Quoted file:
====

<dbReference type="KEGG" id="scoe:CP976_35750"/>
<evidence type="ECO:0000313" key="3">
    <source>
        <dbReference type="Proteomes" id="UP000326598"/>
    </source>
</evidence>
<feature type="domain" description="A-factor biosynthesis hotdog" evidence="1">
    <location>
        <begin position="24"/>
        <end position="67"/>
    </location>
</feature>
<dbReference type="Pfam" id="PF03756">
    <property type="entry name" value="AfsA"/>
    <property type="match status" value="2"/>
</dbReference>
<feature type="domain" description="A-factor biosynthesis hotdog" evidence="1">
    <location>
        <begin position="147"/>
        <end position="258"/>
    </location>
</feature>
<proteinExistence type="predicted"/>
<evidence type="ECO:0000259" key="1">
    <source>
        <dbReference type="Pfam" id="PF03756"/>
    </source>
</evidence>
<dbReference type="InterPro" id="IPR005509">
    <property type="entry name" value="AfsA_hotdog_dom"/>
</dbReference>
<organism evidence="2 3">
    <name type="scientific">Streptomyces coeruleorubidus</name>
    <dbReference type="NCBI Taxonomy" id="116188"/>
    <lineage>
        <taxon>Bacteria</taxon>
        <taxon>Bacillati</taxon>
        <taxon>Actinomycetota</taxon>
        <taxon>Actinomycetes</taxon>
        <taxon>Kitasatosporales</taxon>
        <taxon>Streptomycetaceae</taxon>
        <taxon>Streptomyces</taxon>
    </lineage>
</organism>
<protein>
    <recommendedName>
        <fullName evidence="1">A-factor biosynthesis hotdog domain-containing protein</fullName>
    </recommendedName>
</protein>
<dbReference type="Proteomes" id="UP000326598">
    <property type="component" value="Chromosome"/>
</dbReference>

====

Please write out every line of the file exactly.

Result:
<dbReference type="KEGG" id="scoe:CP976_35750"/>
<evidence type="ECO:0000313" key="3">
    <source>
        <dbReference type="Proteomes" id="UP000326598"/>
    </source>
</evidence>
<feature type="domain" description="A-factor biosynthesis hotdog" evidence="1">
    <location>
        <begin position="24"/>
        <end position="67"/>
    </location>
</feature>
<dbReference type="Pfam" id="PF03756">
    <property type="entry name" value="AfsA"/>
    <property type="match status" value="2"/>
</dbReference>
<feature type="domain" description="A-factor biosynthesis hotdog" evidence="1">
    <location>
        <begin position="147"/>
        <end position="258"/>
    </location>
</feature>
<proteinExistence type="predicted"/>
<evidence type="ECO:0000259" key="1">
    <source>
        <dbReference type="Pfam" id="PF03756"/>
    </source>
</evidence>
<dbReference type="InterPro" id="IPR005509">
    <property type="entry name" value="AfsA_hotdog_dom"/>
</dbReference>
<organism evidence="2 3">
    <name type="scientific">Streptomyces coeruleorubidus</name>
    <dbReference type="NCBI Taxonomy" id="116188"/>
    <lineage>
        <taxon>Bacteria</taxon>
        <taxon>Bacillati</taxon>
        <taxon>Actinomycetota</taxon>
        <taxon>Actinomycetes</taxon>
        <taxon>Kitasatosporales</taxon>
        <taxon>Streptomycetaceae</taxon>
        <taxon>Streptomyces</taxon>
    </lineage>
</organism>
<protein>
    <recommendedName>
        <fullName evidence="1">A-factor biosynthesis hotdog domain-containing protein</fullName>
    </recommendedName>
</protein>
<dbReference type="Proteomes" id="UP000326598">
    <property type="component" value="Chromosome"/>
</dbReference>